I would imagine that man who was unable to save his brother will live with the (mistaken) guilt of that failure his entire life. The same kind of guilt can occur when we fail to rescue a friend falling into the sinkhole of sin. When someone is too stiffnecked (there’s my hoity-toity biblical term for the day) to listen to a friend’s loving warning, we’re instructed to bring one or two others. If they still refuse to alter their course, the situation goes to the church. At that point, if they continue in their sin, they are turned out of the church. Going back to the illustration of a sinkhole, it’s better that they be the only one to fall in than to take others in the church with them. Sin is like a plague, it takes down the carrier, and it’s contagious. 
 
Let’s camp here for a while, because what looks very simple on paper can be very ugly in real life. No one likes to be rebuked, and a wounded pride is like a wounded animal: dangerous and illogical. Many a friendship has been destroyed by one who gives a godly rebuke with an ungodly attitude, or who receives a godly rebuke with an ungodly attitude. At this point it’s easy to say, “If I had minded my own business, I would still have this friendship.” I would argue that if you didn’t care enough to pull your brother or sister back from that sinkhole, you are not truly loving them in a godly way. Proverbs 12:1 says, 
 
Whoever loves discipline loves knowledge, but he who hates reproof is stupid.

 

 
The comfort God has for us, though, lies in the knowledge that we followed His directions and that, even if they haven’t listened, we have done the part of a true friend and given a warning. He promises that His word will not come back void. With that knowledge, then, our responsibility is to trust and pray, and to LET GO. Carrying the responsibility that is God’s will swallow us as surely as a sinkhole.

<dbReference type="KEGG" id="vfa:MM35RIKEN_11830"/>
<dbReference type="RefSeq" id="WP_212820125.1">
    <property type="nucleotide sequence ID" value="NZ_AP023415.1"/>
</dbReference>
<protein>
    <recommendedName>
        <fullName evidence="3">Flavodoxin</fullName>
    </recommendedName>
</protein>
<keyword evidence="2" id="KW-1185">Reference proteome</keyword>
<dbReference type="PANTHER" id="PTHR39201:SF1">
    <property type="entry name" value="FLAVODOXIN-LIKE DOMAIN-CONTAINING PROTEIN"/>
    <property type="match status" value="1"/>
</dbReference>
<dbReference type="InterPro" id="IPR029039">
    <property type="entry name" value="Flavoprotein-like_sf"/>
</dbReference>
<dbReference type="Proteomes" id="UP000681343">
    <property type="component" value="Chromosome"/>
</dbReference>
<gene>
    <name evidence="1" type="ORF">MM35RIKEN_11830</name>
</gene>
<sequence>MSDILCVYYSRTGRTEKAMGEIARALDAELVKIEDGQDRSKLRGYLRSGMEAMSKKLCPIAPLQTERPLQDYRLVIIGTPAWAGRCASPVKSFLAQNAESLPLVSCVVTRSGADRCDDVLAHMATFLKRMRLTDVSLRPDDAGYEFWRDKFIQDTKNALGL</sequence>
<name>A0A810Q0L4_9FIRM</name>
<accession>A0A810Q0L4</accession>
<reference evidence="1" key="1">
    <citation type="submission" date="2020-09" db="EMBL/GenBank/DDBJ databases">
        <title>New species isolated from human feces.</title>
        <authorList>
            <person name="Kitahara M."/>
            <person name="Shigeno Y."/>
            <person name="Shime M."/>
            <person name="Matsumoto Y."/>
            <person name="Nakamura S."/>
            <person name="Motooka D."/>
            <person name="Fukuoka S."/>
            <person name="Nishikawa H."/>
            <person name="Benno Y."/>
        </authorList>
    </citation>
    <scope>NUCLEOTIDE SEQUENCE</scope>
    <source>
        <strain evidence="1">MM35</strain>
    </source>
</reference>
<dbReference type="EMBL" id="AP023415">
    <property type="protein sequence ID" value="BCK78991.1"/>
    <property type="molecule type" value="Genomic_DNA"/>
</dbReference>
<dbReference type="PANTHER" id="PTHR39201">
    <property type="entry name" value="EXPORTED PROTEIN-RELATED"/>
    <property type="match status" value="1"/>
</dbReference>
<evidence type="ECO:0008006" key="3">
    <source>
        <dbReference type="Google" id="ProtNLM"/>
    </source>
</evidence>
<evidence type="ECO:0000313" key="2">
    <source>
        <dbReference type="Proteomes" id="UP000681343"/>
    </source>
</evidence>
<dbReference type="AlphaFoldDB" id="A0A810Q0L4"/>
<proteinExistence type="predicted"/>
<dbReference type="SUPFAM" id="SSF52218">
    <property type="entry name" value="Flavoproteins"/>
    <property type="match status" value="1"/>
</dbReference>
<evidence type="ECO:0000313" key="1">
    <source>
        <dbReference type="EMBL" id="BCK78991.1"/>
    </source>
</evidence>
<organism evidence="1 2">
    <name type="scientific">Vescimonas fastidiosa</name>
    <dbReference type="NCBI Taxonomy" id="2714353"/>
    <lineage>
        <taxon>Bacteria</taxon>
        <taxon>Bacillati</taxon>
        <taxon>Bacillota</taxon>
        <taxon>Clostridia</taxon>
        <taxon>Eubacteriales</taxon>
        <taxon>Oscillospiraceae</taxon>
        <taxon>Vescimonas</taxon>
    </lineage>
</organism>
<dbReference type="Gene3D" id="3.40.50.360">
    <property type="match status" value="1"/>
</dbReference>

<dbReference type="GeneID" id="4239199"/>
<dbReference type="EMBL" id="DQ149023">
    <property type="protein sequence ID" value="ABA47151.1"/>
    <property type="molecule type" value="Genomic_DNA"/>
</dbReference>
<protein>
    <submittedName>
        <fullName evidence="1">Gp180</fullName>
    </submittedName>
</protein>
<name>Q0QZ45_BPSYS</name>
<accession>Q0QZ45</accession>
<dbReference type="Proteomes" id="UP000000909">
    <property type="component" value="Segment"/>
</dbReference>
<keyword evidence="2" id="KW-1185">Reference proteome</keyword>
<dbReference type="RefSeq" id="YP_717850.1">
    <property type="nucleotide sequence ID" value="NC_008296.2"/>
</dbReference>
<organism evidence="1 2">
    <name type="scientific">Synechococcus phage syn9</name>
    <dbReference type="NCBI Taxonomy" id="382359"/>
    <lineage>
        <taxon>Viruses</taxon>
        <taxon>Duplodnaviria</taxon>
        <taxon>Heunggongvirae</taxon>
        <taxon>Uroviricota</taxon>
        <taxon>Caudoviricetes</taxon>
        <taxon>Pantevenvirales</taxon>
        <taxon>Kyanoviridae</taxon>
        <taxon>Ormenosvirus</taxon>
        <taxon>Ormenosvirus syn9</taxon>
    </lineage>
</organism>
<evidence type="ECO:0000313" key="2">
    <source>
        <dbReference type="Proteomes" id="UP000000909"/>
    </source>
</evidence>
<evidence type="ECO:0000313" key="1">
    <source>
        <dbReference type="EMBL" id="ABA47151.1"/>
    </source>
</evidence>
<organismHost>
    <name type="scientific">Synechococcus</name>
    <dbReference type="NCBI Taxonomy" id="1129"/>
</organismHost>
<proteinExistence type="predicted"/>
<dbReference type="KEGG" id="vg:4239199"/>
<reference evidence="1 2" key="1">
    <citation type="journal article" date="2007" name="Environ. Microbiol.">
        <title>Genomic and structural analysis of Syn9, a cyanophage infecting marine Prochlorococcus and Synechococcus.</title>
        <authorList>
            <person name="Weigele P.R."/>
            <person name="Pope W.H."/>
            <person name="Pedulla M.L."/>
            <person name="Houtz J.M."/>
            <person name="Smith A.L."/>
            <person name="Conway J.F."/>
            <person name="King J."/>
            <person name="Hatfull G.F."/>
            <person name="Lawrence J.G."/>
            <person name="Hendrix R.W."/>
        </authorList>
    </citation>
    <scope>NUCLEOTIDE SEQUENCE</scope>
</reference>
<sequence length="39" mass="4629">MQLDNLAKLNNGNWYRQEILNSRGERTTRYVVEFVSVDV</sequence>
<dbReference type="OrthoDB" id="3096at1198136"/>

Calm, Cool, and No Control at All

“Even as I sat holding my son, I realized that I couldn’t control whether he would love God.” -Francis Chan

“And which of you by worrying can add a single hour to his life’s span?” Luke 12:25

 

 

A little less than a year ago I found out that my life had changed forever. With tears and a huge smile I woke up my husband and showed him the double pink line that would reshape our universe.

Five cumulative hours in a midwives’ waiting room, four months of spending every morning kneeling to the porcelain throne, Three false-alarm hospital trips, and $200 in maternity clothes later, our beautiful son Jude was born. I like to say that God is making up for those two weeks in labor and five hours of pushing by giving me a baby that was only waking up twice a night by the time he was three weeks old. He never cries unless he’s hungry, we finally found a pacifier he’ll take, and I estimate diaper blowouts approximately once a day… sometimes more.

As exhausting as it is keeping up with a two-month-old baby, I know this is nothing compared to what I’m going to be doing in seven or eight months, or, heaven forbid, when he starts walking.

As I write this, I’ve had to get up to change the cradle sheets after they were wet on, change a wet diaper, change my own sheets because Jude spit up on them while I was changing his sheets, change a dirty diaper, wash dishes so the sink was empty, bathe the baby in the sink, feed the baby, empty the baby tub, change another diaper, and answer the phone.